How does a CDN work?

Last update: 20170628

Last Friday I was asked “how does a CDN work?” The first time I was asked the same question was year 1999. I acquired a lot of CDN knowledge and experience since I join the industry in 2012. CDN is not yet an everyday business in Asia nowadays. I want to help. An one page brief explanation. Hope you like it.

What is a CDN?

A Content Delivery Network (CDN) is a collection of web servers distributed among multiple locations to deliver content to users more efficiently.[1]

What is the job to be done by CDN?

To send web content to enduser faster. How? By moving data close to the endusers to reduce round trips and network.

Ilya Grigorik, web performance engineer at Google, says [2]:

  • Latency, not bandwidth, is the performance bottleneck for most websites.
  • Four major latency types: propagation delay, transmission delay, process delay, queuing delay
  • To improve performance of our applications… we need to reduce round trips, move the data closer to the client.


Centralized Server vs CDN [3]

How does a CDN work?

In essence, CDN puts your content in many places at once, providing superior coverage to your users. For example, when someone in London accesses your US-hosted website, it is done through a local UK CDN server. This is much quicker than having the visitor’s requests, and your responses, travel the full width of the Atlantic and back.[4]

How??

By connecting users who request your website content to CDN, instead of connecting directly to your web server.

Using traditional centralized server model, a website, say www .abc.com, will usually have a “A Record” in the DNS configuration (of abc.com) to inform people to connect to the web server with the specific IP address, say 1.1.1.1. We call this Customer Origin. When a user John in Beijing browses www .abc.com the following (behind the scene) steps will happen:

  1. John’s computer will ask the its local DNS resolver to figure out the IP address of www .abc.com
  2. the resolver will then ask the root DNS server what is the authoritative DNS server of abc.com
  3. The resolver will then ask the authoritative DNS sever of abc.com what is the IP address of www .abc.com and will get the answer of 1.1.1.1.
  4. John’s computer will then connect to 1.1.1.1 to get the web content of www .abc.com

With CDN, www .abc.com will have a “CNAME Record” in the DNS configuration to inform people to connect to the server with the specific hostname, say abc.customer.cdn.com provided by the CDN provider. When John browses the website www .abc.com, we will have the same first two steps above-mentioned, but subsequent steps will become:

  1. The resolver will then ask the authoritative DNS server of abc.com what is the IP address of www .abc.com and will get the answer of abc.customer.cdn.com
  2. The resolver will then ask the authoritative DNS server of cdn.com what is the IP address of abc.customer.cdn.com. The authorization DNS server of cdn.com will, based on the IP address of John’s local DNS resolver and the CDN provider’s routing algorithm, provide the answer, say 2.2.2.2, which is the IP address of the CDN cache server located in/near Beijing and is the best machine to deliver the content of www .abc.com to John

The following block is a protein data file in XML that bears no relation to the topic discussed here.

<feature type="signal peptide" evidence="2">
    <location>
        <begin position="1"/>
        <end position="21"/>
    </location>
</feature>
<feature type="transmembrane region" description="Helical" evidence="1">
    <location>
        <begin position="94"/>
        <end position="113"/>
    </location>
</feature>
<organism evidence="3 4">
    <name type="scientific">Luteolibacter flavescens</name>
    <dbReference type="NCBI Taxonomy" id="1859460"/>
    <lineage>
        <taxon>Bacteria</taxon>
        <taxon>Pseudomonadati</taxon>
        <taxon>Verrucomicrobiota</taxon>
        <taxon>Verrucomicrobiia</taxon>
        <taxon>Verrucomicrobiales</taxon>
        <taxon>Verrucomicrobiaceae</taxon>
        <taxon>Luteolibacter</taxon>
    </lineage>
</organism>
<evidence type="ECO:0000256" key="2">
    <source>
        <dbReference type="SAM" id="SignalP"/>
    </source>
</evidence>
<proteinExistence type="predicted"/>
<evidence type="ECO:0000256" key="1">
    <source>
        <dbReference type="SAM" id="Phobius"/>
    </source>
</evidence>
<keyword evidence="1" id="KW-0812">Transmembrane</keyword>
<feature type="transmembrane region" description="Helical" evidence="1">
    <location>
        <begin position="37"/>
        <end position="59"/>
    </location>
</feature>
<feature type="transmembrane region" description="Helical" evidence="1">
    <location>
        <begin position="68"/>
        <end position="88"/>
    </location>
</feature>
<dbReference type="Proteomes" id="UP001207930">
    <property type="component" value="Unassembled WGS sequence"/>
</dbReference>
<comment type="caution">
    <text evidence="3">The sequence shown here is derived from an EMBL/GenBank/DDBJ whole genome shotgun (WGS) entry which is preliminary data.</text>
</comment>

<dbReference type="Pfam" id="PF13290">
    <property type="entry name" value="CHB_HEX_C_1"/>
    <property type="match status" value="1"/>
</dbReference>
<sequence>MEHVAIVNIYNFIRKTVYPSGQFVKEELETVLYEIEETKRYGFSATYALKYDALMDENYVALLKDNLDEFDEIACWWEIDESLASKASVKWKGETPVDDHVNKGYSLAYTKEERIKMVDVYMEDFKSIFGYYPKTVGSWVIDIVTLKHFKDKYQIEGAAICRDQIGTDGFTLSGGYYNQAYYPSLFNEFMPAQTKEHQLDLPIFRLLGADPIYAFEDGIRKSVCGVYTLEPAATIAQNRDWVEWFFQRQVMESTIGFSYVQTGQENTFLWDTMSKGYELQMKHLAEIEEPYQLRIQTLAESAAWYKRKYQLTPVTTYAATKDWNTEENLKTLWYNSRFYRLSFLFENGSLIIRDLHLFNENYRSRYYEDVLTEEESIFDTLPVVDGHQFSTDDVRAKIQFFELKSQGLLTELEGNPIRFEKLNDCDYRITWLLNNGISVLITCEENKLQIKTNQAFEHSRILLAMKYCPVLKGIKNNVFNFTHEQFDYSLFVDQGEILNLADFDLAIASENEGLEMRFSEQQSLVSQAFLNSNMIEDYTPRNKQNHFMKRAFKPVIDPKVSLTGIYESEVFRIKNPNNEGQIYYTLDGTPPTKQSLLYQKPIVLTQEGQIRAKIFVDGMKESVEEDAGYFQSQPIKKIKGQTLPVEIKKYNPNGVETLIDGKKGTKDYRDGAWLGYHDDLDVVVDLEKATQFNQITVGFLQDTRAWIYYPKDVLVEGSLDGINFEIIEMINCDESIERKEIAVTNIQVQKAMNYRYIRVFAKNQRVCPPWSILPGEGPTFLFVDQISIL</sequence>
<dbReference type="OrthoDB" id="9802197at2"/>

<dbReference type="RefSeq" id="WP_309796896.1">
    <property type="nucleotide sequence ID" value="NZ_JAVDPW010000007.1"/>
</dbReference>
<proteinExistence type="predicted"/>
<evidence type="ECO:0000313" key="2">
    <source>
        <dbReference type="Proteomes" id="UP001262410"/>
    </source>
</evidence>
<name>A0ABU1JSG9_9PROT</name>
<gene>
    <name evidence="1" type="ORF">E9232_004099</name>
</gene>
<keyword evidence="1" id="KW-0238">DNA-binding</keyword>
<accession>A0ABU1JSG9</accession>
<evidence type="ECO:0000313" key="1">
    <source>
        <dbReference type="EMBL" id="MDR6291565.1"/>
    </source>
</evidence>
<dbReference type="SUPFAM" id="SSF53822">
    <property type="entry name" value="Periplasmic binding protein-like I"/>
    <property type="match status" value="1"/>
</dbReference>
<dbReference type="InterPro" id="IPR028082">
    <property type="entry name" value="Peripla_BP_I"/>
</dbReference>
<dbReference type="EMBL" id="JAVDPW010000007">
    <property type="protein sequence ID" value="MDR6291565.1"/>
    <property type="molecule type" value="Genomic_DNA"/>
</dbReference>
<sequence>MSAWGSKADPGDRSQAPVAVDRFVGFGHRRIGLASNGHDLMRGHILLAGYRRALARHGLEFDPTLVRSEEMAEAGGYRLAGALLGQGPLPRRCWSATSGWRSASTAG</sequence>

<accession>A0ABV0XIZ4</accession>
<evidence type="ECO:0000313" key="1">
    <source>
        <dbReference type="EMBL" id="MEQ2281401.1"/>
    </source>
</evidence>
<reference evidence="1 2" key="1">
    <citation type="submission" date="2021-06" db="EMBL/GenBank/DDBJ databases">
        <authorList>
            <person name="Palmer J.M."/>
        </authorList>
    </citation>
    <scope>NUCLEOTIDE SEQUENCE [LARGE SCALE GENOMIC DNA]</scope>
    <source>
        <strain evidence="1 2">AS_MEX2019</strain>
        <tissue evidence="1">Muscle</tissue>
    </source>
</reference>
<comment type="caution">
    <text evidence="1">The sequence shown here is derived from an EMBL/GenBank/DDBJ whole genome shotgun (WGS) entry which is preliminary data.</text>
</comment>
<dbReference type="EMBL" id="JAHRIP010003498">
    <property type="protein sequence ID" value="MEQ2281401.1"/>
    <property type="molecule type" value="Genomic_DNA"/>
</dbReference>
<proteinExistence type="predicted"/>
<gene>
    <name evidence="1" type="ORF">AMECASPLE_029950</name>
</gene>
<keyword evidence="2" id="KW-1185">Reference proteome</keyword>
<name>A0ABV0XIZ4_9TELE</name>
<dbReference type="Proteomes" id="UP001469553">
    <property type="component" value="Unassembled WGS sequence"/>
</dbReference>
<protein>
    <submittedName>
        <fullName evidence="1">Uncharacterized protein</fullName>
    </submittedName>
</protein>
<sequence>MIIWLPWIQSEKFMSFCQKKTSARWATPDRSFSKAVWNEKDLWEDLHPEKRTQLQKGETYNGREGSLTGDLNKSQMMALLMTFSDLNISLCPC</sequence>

3. John’s computer will then connect to 2.2.2.2 to retrieve the web content of www .abc.com

Say there is another user Mary in Singapore going to browse www .abc.com, we will have the similar four steps, but the CDN provider will use, say 3.3.3.3, which is the IP address of the CDN cache server located in/near Singapore which can serve Mary most efficiently.

Do I need to upload my website content to CDN?

Not necessary. In most cases, CDN will on-demand fetch content from the Customer Origin.

When the CDN cache serve receives the HTTP GET request of www .abc.com from an enduser, the cache server will check if the requested content of www .abc.com is already stored in its storage:

  • If yes, then the cache server will send the content stored on it to the enduser. We call this “Cache Hit”
  • If no, then the cache server will fetch the content from the Customer Origin, then store it and send it to the enduser. We call the situation of missed content “Cache Miss”, and the process of fetching content from Customer Origin “Cache Fill”. CDN will Cache Fill when it needs to update the stored content.

The higher the Cache Hit rate, the faster the content delivery. High Cache Hit rate better utilizes CDN and reduces Customer Origin loading.

How long will the CDN keep my web content?

CDN provider will usually honor the Cache-Control header setting in Customer Origin. During the Cache Fill process, the CDN cache server will cache both the web content and the HTTP header information, including the Cache-Control header attributes. CDN provider will keep the content according to the Cache-Control setting or based on the customer CDN configuration.

What else?

CDN nowadays offers more features and services. Below are the key benefits of using CDN:

  • Faster delivery of both cacheable and non-cacheable content
  • Higher availability by leveraging CDN’s global footprint and scale.
  • More secure by shielding the Customer Origin from public access.
  • Reduce the expense on Customer Origin resources (computer and connectivity)

That’s all.

Reference:

  1. High Performance Web Sites, Steve Souders
  2. High Performance Browser Networking, Ilya Grigorik
  3. CDN, Wikipedia
  4. Essential Guide to CDN, Incapsula
  5. Cache-Control header, Mozilla.org

Notes

I prepare this blogpost on the new iPad Pro 10.5” with Smart Keyboard. It is GREAT. Looking forward to iOS 11!

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[Update: 20170628] Apple iPad Pro 10.5” with iOS 11 beta

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